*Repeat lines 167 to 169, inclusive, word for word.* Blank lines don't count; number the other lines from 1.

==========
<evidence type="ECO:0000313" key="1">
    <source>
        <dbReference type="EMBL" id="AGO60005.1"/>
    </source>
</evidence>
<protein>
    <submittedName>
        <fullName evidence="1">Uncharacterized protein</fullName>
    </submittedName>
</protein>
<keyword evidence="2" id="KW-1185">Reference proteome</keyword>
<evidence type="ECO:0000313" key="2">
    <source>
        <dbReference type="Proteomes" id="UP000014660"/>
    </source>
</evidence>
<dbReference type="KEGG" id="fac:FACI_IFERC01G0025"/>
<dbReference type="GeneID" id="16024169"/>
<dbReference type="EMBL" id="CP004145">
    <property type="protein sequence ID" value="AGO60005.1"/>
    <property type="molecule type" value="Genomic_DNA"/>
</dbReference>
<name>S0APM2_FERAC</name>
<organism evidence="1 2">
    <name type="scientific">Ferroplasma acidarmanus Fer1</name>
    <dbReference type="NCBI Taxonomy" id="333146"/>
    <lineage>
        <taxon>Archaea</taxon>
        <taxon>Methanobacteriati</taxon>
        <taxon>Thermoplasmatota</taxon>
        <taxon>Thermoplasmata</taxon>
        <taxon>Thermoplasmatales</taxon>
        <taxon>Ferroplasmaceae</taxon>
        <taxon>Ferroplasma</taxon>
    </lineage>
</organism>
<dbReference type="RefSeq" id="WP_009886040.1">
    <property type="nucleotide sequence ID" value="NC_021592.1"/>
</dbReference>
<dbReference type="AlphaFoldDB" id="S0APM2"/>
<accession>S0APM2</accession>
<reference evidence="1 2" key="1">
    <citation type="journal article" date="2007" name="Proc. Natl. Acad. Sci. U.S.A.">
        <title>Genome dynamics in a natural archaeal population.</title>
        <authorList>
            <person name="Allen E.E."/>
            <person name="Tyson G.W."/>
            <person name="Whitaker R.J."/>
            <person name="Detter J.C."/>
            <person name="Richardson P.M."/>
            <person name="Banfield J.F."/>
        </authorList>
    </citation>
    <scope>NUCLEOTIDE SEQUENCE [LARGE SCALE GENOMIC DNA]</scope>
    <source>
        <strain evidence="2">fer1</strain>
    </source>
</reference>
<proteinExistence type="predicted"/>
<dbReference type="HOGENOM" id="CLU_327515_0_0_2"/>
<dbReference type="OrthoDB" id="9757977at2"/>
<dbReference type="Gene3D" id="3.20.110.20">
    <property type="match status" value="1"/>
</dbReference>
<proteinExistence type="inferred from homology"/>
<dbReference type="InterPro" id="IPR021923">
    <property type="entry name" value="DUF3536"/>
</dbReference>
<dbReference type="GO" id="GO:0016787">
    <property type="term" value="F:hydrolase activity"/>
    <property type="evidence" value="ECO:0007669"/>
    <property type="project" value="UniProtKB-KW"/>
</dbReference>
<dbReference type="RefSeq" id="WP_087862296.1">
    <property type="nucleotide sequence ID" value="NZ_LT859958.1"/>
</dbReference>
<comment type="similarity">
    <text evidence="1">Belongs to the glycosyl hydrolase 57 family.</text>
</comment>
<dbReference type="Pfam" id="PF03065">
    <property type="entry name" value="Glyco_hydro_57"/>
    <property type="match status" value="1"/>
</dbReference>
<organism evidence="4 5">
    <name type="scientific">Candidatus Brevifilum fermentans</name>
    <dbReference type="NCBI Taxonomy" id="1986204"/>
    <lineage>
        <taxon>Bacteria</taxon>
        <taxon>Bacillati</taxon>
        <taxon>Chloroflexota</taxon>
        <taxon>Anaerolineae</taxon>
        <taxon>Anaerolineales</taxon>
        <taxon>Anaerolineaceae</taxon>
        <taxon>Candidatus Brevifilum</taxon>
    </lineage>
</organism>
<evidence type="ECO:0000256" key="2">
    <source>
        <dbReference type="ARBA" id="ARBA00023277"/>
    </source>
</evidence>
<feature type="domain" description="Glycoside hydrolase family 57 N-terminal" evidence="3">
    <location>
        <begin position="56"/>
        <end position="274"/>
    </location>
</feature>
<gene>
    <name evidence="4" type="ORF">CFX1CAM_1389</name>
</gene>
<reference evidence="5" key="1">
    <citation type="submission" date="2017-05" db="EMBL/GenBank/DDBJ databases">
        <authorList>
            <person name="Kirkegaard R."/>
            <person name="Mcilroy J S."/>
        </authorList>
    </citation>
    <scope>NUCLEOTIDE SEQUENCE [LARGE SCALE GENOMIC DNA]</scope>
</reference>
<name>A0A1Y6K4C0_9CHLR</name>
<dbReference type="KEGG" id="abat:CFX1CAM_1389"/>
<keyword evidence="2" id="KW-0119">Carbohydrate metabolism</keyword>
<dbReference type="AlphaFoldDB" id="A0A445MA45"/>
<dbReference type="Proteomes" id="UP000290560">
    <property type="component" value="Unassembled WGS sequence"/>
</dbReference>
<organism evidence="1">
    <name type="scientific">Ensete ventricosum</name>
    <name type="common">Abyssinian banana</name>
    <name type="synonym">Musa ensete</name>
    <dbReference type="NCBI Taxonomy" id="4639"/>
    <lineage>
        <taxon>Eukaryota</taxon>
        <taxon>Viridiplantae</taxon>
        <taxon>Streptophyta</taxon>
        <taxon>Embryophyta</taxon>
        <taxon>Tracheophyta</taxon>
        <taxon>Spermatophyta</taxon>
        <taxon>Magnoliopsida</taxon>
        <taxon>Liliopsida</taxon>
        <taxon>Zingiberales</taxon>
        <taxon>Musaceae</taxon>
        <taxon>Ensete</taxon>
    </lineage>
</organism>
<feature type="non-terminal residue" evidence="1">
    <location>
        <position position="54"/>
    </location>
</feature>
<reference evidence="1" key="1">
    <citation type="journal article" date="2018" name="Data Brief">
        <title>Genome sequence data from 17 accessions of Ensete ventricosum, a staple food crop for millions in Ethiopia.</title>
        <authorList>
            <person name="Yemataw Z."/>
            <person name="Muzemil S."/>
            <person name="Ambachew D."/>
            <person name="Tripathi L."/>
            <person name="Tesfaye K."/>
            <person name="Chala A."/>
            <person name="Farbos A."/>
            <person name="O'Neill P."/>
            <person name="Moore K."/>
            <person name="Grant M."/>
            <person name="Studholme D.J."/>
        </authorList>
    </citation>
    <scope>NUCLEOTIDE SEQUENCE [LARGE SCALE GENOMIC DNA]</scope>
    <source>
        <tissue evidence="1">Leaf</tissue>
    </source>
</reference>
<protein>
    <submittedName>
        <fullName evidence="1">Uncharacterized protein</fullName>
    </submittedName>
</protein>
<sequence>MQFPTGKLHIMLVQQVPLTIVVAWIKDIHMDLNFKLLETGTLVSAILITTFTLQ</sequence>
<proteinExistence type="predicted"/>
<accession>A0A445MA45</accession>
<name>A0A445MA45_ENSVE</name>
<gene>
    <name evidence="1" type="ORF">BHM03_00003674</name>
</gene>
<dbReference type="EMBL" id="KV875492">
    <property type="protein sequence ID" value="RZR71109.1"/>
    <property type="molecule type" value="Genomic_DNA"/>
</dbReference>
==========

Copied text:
    </citation>
    <scope>NUCLEOTIDE SEQUENCE [LARGE SCALE GENOMIC DNA]</scope>
    <source>